A photoshopped Flare Magazine cover of Jennifer Lawrence was slammed by fans who turned the photo into a Tumblr .gif to prove how heavily it had been retouched. Lawrence has been an outspoken advocate for promoting positive body images, and has criticized the media for perpetuating unrealistic standards of beauty. "I'm never going to starve myself for a part," she told Elle, and admitted that she often thinks of young girls who might be influenced by her, "I don't want little girls to be like, 'Oh, I want to look like Katniss, so I'm going to skip dinner. That's something I was really conscious of during training ... I was trying to get my body to look fit and strong, not thin and underfed."
That's why we're sure the American Hustle actress, who believes, "it's better to look strong and healthy," was not too thrilled in 2011 when she discovered that Flare had Photoshopped her on their cover. Lawrence probably didn't appreciate how the mag had slimmed down her arms, hips, and waist and contoured her cheeks, lifted her breasts, and — strangely — lowered her clavicle.
Fans were shocked when a .gif showing the drastic changes made to Lawrence's body started circulating. The .gif highlights how many changes were made and how unnecessary they were. Maybe that's why Lawrence has been outspoken about the fact that she disagrees with the media's portrayal of women in the last few years.
"If anybody even tries to whisper the word 'diet,' I'm like, 'You can go f--- yourself,'" Lawrence stated in Harper's Bazaar UK after recalling a sad incident that taught her the nature of Hollywood. "I was young," Lawrence said. "It was just the kind of s--- that actresses have to go through. Somebody told me I was fat, that I was going to get fired if I didn't lose a certain amount of weight. They brought in pictures of me where I was basically naked, and told me to use them as motivation for my diet. It was just that. [Someone brought it up recently.] They thought that because of the way my career had gone, it wouldn't still hurt me. That somehow, after I won an Oscar, I'm above it all. 'You really still care about that?' Yeah. I was a little girl. I was hurt. It doesn't matter what accolades you get."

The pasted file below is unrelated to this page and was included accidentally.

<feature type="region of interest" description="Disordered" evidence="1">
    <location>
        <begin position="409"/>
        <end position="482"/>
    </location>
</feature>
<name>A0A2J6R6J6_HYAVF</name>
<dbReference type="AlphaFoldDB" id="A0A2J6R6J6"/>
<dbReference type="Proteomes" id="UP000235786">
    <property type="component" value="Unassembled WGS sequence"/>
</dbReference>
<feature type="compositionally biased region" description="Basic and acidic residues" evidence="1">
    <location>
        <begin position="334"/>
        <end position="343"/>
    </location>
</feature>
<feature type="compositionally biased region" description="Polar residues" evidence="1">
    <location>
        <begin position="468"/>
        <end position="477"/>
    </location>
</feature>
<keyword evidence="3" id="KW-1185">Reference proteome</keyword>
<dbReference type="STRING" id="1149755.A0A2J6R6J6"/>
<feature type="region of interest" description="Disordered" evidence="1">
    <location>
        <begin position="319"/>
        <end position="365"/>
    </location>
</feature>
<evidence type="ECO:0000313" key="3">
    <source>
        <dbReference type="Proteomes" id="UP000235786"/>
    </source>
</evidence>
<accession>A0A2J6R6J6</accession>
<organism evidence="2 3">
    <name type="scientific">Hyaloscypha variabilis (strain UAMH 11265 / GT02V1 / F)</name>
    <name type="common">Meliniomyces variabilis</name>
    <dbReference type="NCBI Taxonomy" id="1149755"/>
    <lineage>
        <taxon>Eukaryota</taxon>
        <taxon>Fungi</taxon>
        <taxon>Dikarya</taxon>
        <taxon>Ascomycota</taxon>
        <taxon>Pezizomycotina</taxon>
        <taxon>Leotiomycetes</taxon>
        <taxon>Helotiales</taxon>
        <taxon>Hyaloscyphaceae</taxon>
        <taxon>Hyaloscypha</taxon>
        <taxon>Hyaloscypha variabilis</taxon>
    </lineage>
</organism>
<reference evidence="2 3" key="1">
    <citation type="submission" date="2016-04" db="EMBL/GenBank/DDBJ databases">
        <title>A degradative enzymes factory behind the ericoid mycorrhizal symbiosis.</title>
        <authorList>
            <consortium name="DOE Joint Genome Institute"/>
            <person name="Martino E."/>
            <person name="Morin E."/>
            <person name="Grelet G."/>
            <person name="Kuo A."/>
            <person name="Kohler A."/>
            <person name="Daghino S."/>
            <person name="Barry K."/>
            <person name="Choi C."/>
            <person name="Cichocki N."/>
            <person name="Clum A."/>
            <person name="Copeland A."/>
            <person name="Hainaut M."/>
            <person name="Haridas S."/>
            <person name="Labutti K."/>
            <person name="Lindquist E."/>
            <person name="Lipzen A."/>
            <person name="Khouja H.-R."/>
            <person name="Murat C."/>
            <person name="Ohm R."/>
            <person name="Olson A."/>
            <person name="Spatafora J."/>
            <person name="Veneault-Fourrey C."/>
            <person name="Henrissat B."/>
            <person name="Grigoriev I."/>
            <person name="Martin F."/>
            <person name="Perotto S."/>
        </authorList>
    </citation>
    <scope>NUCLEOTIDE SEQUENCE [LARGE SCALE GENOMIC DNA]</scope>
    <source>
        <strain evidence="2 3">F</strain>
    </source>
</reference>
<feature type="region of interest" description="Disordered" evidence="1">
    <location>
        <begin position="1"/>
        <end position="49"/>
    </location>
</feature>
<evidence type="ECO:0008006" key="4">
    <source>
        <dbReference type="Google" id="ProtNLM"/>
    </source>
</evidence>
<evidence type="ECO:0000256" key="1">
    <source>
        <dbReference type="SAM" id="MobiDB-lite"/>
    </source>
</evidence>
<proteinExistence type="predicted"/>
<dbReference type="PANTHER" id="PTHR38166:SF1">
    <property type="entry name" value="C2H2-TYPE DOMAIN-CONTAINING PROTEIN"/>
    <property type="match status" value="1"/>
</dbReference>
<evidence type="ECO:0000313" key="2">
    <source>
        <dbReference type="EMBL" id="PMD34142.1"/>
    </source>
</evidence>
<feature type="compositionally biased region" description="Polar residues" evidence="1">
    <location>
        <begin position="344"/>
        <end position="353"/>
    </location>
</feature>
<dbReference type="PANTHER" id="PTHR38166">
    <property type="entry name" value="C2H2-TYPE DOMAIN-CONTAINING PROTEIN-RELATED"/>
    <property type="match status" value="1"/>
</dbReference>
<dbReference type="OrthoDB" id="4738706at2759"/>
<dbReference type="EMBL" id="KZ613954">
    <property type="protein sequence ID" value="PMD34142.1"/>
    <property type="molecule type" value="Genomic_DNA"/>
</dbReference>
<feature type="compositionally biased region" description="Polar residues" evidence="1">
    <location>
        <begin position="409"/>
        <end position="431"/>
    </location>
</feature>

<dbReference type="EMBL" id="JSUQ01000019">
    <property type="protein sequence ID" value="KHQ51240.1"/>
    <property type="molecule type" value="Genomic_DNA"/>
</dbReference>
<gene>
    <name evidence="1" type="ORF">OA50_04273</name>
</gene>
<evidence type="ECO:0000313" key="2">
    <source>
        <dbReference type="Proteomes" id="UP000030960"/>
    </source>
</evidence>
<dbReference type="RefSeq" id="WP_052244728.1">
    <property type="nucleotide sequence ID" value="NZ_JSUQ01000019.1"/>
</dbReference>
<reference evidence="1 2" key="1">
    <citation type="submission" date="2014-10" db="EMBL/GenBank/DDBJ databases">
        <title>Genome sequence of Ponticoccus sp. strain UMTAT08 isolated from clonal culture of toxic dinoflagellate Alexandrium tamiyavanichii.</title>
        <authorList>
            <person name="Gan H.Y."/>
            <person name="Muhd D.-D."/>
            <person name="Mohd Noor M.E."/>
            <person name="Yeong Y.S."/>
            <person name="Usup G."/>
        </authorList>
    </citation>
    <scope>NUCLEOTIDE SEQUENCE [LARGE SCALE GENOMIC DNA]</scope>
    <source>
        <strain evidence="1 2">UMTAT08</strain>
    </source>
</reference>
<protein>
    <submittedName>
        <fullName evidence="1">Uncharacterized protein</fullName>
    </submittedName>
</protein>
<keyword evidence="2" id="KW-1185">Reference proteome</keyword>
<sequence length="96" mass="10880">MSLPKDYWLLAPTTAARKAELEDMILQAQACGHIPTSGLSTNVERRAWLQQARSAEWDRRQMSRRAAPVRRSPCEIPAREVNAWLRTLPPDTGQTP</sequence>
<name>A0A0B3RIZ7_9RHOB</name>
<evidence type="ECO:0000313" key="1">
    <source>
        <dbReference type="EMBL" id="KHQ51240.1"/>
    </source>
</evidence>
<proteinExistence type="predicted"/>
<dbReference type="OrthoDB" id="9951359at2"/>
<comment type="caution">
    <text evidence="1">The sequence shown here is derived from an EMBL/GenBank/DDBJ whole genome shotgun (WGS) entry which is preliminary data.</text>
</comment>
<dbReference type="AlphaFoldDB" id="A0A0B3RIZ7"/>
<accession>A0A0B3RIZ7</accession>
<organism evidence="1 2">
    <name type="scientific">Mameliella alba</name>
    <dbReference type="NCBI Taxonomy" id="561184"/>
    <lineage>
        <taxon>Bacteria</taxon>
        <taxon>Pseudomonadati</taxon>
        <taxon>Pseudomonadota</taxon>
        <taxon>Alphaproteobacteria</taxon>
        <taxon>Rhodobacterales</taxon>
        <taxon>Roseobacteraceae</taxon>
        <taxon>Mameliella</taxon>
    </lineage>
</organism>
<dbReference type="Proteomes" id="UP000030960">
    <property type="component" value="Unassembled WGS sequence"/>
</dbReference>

Photoshop has been a hot topic in the news, and U.K. lawmakers have even banned makeup ads that are unrealistic because they have been overly Photoshopped. One memorable ad that was banned following new laws featured Julia Roberts for Lancome. In 2012 Julia Bluhm, 14, got over 25,000 signatures on a petition to ban Photoshop in Seventeen magazine and the magazine promised not to alter model's faces or bodies. However, they did not say they would put a ban on all Photoshop.
Later, Emma Stydahar, 17, and Carina Cruz, 16, staged a protest outside of Teen Vogue's offices asking them to stop using Photoshop and to include more diversity within the pages of the teen magazine. After a tense meeting with editors, they ultimately felt like they hadn't been heard. But maybe if more celebrities speak out against the practice of Photoshopping the editors of fashion magazines will start to listen.
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